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Music-Theater-Dance

Symphony's incoming music director gives a peek at what's to come

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    Alain Trudel, the incoming music director and principal conductor of the Toledo Symphony, left, poses for a portrait with Zak Vassar, the group's president and CEO.

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    Alain Trudel

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    Alain Trudel, the new music director and principal conductor of the Toledo Symphony Orchestra, answers a question during an interview at the Toledo Symphony Office in June.

    THE BLADE
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On Saturday afternoon, Alain Trudel will conduct his first concert since being appointed the music director of the Toledo Symphony. Although not officially in residence until 2018, the weekend marks one of three programs he will offer this season.

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Alain Trudel

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The affable French-Canadian, much in demand, turned down two other major offers to accept the position at the Toledo Symphony’s helm.

His reasoning?

“I wanted to conduct an orchestra where I would actually be in residence,” he said. Very often, conductors of ensembles such as the Toledo Symphony fly in for a handful of concerts every season. They arrive a week or so before a concert, hold a couple of rehearsals, conduct the concert, and then fly off to another job.

“What I found exciting about the [Toledo] position was that the orchestra was looking for someone who would take up residence in Toledo,” Trudel said. “They wanted someone who would become an active part of the community and the daily life of the symphony. It was exactly the type of relationship for which I was hoping.”

Toledo Symphony CEO and President Zak Vassar shares Trudel’s excitement.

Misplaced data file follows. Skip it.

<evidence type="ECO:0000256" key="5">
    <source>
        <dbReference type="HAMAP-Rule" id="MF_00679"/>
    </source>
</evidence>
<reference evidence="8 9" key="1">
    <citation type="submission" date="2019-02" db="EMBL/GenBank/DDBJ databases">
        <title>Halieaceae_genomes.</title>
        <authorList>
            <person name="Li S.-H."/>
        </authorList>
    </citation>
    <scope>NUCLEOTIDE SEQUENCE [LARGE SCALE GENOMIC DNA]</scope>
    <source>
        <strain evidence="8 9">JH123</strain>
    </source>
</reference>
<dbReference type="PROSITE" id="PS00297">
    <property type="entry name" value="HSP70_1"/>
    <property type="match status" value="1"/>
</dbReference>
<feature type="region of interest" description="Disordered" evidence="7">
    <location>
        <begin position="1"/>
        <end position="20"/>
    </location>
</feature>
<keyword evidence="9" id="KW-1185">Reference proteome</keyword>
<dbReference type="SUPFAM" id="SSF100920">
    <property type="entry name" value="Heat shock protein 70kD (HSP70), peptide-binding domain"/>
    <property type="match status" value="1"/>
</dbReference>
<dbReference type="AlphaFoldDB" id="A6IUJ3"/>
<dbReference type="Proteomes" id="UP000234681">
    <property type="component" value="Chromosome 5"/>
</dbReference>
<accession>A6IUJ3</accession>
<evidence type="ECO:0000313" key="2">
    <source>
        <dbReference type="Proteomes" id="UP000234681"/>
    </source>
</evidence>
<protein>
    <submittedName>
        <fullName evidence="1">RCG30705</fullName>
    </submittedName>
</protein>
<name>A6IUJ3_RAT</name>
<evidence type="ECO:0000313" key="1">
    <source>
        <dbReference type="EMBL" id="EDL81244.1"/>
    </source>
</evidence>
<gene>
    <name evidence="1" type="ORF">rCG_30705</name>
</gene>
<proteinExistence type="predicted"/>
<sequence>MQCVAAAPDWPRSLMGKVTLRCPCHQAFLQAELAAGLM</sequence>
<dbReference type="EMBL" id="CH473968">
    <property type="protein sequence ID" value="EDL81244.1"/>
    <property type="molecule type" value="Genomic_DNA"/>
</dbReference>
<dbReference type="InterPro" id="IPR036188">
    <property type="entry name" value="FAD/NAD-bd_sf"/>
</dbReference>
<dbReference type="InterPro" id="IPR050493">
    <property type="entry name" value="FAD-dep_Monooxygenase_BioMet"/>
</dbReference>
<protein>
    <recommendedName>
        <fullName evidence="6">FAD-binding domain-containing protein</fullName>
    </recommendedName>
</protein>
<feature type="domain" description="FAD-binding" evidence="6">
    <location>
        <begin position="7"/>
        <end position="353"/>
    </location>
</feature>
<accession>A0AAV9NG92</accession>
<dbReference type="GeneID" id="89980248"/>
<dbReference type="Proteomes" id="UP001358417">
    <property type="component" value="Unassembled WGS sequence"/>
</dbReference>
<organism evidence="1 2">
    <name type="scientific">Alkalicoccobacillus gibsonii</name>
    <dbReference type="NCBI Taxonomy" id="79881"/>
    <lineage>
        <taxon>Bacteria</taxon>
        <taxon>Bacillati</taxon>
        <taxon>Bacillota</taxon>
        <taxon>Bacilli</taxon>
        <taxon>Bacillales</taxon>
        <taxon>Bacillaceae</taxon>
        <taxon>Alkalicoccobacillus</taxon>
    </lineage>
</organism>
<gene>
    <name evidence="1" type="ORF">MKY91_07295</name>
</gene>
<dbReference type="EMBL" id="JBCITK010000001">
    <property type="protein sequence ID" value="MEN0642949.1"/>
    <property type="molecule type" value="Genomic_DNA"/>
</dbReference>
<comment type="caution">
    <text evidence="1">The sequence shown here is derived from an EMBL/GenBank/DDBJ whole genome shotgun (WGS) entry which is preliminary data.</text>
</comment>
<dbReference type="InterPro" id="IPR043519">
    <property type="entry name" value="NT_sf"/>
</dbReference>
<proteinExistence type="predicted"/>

“We need to let the people of northwest Ohio know that this is their symphony,” Vassar said. “Both the players and the music need to be an active part of what happens in our community. We have been good at this in the past; with Alain in residence, we can make this happen even more.”

Trudel brings a three-pronged plan to Toledo.

“First, we need to continue the tradition of musical excellence that has already been established,” he said. “The [Toledo Symphony] has a reputation for delivering amazing aesthetic experiences characteristic of orchestras at a much higher professional level. I hope I can bring my own experience to the table offering new insights and artistic vision, continuing the established path.

“Second, we must serve the community by playing for as many experiences and occasions as possible. This means I, personally, need to be involved in every series the [symphony] offers, not just the classics. I need to do pops; I need to do opera; I need to do Mozart. This will help me to understand how I can better serve the surrounding community; to help the symphony impact the largest audience possible.

“Finally, we must be involved in education. Teachers and schools have the hardest and often most-thankless jobs. They are tasked with helping our children become good citizens. We at the orchestra can be a part of that. We can use our music to help mold lives; to enrich and improve the artistic well-being of our children.”